"I just sat down and I started crying," Mimi Haleyi said

By Jeff Truesdell
February 25, 2020 12:10 PM
Advertisement

The woman whose testimony led a New York jury to convict disgraced movie mogul Harvey Weinstein of criminal sex act says that after learning the verdict, “I just sat down and I started crying.”

“It was just a huge sense of relief — just the relief that the jury got it, that they believed me and I was heard,” Miriam “Mimi” Haleyi said Tuesday on Good Morning America.

Haleyi — who has since legally changed her name to Hayley — testified that in 2006, Weinstein forced oral sex on her in his Manhattan apartment. She was one of two women around whom prosecutors built their indictment charging Weinstein with felony criminal sexual assault and four other charges.

The other woman, aspiring actress Jessica Mann, testified about a 2013 incident at a Manhattan hotel that led Weinstein to be found guilty of third-degree rape.

Weinstein, 67, was acquitted Monday on three other counts of predatory sexual assault. He faces up to 29 years in prison when he is sentenced March 11.

Weinstein’s defense during his seven-week trial in State Supreme Court in New York argued that his encounters were consensual. His attorneys challenged those women and four others who testified against him by noting the continuing relationships that some of the women maintained with Weinstein after they said he assaulted them.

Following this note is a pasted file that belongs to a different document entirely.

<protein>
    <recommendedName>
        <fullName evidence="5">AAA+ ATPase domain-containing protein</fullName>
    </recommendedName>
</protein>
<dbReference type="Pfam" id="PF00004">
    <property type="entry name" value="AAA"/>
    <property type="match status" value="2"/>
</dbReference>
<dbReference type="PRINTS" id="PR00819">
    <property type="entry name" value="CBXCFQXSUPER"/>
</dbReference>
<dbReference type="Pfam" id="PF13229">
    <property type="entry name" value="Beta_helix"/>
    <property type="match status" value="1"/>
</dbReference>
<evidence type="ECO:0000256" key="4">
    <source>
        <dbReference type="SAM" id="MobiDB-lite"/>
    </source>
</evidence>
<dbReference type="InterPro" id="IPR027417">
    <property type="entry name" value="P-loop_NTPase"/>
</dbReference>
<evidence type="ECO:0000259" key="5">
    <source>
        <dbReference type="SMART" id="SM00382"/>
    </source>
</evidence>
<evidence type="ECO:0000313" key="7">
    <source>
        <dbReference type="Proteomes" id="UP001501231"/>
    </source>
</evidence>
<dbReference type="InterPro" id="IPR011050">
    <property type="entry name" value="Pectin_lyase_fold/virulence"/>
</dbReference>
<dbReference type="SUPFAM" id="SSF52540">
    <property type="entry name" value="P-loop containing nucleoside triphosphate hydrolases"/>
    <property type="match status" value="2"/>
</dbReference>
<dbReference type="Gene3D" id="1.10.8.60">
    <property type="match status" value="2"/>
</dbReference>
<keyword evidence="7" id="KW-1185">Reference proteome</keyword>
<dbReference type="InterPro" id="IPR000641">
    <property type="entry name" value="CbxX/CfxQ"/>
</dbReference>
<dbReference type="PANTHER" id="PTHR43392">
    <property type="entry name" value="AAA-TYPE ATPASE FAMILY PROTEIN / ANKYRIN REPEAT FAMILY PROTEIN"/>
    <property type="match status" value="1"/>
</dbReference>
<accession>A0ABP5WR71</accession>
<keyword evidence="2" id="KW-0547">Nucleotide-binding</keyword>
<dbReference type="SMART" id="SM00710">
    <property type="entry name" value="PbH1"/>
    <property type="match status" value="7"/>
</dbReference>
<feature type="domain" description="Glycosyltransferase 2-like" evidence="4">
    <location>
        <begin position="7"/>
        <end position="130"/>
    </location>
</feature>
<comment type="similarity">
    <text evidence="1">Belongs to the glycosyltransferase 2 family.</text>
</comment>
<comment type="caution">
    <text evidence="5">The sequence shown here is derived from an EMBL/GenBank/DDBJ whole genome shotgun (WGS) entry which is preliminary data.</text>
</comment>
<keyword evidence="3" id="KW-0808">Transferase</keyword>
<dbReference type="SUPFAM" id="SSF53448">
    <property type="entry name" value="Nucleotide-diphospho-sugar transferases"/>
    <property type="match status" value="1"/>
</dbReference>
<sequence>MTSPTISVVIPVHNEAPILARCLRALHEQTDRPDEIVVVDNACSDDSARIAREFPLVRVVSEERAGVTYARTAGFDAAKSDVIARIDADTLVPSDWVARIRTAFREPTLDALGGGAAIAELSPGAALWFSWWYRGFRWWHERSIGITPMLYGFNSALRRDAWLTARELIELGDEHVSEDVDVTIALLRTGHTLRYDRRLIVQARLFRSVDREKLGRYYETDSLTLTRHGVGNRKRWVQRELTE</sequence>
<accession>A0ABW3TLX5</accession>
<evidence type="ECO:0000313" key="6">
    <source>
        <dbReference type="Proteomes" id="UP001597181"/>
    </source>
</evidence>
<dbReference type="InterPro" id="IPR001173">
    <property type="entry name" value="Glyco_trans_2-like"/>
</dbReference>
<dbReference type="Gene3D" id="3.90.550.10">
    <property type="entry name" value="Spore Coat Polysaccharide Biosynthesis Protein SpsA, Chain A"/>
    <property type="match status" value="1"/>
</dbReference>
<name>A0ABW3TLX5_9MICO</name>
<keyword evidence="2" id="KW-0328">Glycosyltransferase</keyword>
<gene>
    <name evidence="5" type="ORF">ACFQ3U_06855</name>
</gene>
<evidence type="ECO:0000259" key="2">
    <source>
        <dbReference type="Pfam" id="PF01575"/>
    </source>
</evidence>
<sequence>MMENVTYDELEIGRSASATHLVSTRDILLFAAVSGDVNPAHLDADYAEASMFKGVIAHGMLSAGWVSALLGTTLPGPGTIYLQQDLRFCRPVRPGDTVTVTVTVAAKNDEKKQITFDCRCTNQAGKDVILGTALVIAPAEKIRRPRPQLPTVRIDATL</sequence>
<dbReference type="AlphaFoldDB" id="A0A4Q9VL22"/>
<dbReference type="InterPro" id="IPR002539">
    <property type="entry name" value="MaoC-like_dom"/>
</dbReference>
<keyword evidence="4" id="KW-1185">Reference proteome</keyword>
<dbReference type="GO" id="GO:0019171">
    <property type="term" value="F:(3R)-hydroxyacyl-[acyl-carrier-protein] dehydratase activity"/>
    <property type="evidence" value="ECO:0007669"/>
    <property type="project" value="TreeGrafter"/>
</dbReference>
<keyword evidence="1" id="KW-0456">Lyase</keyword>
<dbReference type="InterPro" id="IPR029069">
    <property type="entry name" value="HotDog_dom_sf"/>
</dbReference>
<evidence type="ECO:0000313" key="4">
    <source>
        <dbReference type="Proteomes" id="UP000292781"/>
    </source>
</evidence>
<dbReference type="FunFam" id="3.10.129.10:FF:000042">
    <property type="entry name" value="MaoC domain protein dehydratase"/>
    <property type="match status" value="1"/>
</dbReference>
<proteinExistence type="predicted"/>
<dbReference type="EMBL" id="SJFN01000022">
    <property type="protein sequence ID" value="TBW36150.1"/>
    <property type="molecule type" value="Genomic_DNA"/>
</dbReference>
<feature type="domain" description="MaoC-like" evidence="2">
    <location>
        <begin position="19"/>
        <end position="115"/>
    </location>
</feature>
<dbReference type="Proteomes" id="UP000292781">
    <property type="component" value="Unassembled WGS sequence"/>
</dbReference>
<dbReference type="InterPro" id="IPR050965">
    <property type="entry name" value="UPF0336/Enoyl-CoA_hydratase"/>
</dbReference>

Want to keep up with the latest crime coverage? Sign up for PEOPLE’s free True Crime newsletter for breaking crime news, ongoing trial coverage and details of intriguing unsolved cases.

Going public with her accusation was “terrifying,” said Haleyi, a former production assistant on the Weinstein-produced TV show Project Runway. “But after a lot of thought, I just felt that it was the right thing to do, and something that I wanted to follow through with, so that’s why I did it.”

The guilty verdict in her case “gives me hope that we’re making progress,” she said.

Harvey Weinstein
STEVEN HIRSCH/POOL/EPA-EFE/Shutterstock

“I just feel that we’re being educated about the reality of sexual assaults and sexual assault victims, and what that many times involves, and that a lot of sexual assault victims do know their attacker, and they have some sort of relationship to that person, and that brings with it a whole other layer of emotional confusion that you need to process through,” she said.

“And I think that’s what we need to realize … I think we are getting rid of a lot of outdated ideas about these kinds of assaults.”

More than 80 women have raised allegations of assault and harassment by Weinstein since accusations were documented in two published exposés by The New York Times and The New Yorker in 2017. Those articles and the criminal charges that followed helped to propel the wider #MeToo and #TimesUp movements to confront workplace sexual harassment.

Weinstein still faces additional charges of sexual assault in California that were filed as his New York trial began on January 6. He has not yet entered a plea to those charges.